A new release from West End Junction brings out a very personal and warming tonality that ranges from cinematic piano focused pieces to indie folk and Americana tone approach that really bring a lot of character personality to the table with each new song.
The Out Here in the Plains album hits a ton of sweet spots, and the songs show a lot of under the skin personality and tell stories with particularly vivid detail that lets you paint pictures in your head.
Throughout the span of the record, you get a lush and beautiful variety of instrumentation from acoustic to electric with guitars that strum, organs that create atmospheres, and vocals that push the music enough to get something you can really feel out of it.
The album is immensely beautiful and has such a welcoming soundscape that feels somewhat peaceful even if all the stories aren't peaceful.
There's something about it that sort of calls to you and when you follow that call you end up engulfed in the songs and it feels good to do that.
The release goes through different sets of emotions and as it does, so you get a better and better feel for the stories and the personalities behind them which is something that's really enlightening and refreshing at the same time.
They blend Indie pop into the mix quite often and so throughout the album the songs are broken up in different styles, so you get a well-rounded and really big record out of this.
No matter what you're listening to off this record though, there's loads of heart oozing from every minute of it and you can hear a true love for their craft with these songs, so the entire thing just feels really good.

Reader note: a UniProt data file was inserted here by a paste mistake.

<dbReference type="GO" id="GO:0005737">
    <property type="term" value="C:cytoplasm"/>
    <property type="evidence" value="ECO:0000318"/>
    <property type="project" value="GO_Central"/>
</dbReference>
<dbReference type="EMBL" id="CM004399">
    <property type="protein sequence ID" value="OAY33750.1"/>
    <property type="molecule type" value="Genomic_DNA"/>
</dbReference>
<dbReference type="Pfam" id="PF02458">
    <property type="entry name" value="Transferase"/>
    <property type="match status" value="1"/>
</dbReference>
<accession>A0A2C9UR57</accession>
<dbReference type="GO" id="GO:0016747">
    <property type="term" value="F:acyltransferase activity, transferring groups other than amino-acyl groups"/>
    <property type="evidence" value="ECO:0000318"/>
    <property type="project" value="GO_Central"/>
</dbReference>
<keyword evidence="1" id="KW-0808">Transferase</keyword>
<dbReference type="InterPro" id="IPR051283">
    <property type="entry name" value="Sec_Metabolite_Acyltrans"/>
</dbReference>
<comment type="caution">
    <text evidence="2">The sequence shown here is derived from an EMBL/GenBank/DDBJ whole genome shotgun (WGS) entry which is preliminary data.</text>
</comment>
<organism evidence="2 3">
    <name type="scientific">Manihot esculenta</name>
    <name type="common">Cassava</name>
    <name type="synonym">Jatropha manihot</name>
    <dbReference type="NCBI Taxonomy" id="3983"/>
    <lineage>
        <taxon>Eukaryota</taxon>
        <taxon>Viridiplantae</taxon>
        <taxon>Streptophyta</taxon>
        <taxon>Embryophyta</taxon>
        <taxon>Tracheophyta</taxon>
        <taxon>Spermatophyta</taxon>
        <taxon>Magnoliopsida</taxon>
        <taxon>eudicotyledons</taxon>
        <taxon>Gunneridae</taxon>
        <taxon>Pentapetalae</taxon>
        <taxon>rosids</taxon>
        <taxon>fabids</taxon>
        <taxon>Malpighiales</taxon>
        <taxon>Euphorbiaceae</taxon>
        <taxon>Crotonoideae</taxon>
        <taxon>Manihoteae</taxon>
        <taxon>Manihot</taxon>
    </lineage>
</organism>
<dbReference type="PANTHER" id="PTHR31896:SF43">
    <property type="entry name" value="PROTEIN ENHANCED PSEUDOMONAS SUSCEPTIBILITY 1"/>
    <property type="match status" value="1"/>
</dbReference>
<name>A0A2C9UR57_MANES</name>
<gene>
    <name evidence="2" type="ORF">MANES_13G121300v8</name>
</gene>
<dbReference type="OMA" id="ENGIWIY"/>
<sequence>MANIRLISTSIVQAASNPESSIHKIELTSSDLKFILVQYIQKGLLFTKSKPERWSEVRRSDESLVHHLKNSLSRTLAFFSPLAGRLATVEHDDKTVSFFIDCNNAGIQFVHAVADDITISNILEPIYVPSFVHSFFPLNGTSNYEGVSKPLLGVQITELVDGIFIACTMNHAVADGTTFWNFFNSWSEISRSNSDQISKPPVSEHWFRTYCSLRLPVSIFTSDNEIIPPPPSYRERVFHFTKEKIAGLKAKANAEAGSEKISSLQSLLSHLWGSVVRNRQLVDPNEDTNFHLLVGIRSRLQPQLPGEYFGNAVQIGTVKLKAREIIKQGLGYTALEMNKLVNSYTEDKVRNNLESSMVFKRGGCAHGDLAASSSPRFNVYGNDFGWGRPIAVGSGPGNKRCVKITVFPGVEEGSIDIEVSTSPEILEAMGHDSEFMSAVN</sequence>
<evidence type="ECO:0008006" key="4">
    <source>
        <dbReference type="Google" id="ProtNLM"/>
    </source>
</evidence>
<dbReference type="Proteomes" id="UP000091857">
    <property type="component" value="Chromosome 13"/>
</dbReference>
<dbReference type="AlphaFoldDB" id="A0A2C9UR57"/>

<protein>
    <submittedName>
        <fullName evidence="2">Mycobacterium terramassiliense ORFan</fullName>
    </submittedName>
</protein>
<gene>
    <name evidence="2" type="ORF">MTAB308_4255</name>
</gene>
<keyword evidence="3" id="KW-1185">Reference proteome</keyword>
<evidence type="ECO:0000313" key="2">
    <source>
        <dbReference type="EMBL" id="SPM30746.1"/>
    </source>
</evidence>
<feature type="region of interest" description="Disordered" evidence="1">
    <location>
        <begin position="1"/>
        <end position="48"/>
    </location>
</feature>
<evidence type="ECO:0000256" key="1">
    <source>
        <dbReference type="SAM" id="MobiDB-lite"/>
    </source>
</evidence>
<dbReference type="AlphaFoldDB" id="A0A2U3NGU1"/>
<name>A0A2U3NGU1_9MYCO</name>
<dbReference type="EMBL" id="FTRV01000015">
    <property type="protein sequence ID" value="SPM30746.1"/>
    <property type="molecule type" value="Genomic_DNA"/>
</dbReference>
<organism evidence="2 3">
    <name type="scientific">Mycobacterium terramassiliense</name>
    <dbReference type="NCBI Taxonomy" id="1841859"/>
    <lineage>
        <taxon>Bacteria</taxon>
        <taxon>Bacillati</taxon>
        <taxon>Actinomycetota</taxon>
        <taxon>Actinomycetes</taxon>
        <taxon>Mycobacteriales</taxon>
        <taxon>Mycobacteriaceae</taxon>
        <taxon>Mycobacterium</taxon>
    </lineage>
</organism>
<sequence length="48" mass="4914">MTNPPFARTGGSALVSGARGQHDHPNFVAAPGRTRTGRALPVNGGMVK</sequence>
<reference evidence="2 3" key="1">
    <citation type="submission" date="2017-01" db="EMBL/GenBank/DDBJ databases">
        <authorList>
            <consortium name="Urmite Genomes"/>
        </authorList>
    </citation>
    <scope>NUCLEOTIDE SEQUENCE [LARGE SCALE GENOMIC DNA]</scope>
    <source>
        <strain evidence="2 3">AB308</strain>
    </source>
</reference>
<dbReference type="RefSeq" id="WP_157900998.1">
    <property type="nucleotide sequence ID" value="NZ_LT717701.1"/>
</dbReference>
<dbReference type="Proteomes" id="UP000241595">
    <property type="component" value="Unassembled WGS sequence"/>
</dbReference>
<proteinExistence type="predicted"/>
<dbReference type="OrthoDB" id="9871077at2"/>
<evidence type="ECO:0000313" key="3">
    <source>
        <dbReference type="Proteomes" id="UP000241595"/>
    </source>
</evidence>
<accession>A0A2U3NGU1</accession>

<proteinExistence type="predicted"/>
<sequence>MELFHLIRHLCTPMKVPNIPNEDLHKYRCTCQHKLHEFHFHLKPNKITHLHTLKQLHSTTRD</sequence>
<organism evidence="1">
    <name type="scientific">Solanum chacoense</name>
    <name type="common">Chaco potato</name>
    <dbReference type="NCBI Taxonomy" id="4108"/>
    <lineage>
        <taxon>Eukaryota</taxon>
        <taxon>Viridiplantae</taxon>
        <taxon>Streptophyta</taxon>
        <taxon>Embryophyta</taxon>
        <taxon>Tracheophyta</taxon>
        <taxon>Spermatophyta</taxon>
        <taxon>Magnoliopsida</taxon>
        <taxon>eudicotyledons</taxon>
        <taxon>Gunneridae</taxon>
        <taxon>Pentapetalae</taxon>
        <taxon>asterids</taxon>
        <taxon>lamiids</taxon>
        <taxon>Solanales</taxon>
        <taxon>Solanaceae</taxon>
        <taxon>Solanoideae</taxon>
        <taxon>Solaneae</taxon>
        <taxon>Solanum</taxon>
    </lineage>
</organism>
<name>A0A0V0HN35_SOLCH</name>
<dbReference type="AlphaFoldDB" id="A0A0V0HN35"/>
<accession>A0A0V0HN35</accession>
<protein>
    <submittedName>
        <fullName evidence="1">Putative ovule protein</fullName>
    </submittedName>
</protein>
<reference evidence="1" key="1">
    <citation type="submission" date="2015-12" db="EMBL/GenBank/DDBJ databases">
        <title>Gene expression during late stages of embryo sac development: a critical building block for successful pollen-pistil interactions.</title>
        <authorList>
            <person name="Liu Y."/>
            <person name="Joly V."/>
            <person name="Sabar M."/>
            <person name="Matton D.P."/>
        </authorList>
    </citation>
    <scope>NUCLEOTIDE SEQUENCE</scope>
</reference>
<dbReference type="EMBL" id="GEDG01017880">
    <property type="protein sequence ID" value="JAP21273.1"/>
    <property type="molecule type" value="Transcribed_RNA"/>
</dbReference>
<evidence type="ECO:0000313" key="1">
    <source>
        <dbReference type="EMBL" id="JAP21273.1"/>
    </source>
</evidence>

There's also something about it that feels somewhat nostalgic and it's not necessarily the lyrics all the time, it has to do with the music as well.
It's like the songs are yours in a way. Like they are all part of chapters of your own life and so you feel this sort of attachment to them.
That sort of thing is not something that you get from a record that often so to have that hit the way it does is really impressive and something that I've been looking for from a record for some time.
They're definitely some layers to be peeled back with this release and it's endlessly fun to do so as the record ends up feeling touching and real.
And I think that's the biggest thing about it is how genuine and authentic it comes through.
With the release of such a wonderfully woven record, we wanted to have a sit down with West End Junction to find out where this all actually came from and what might be coming up next for them.
Here's what happened.
Buzz Slayers: Okay, let's start with the Out Here in The Plains album! This record was gorgeous and had this theatrical undertone that made everything feel so personal! How did this album come about?
Dan: We had been writing material for years, and after releasing several singles and an EP, it was always our dream to put out a full-length album. Cara writes most of our lyrics, and she was the first one to point out there had been a common theme.
Cara: As a Midwest transplant, most of the stories I was telling lyrically had to do with living “Out Here in The Plains”. There's a song about Indiana, obviously one about Kansas, and several about St. Louis. It came together as a semi-concept album about modern life in middle America.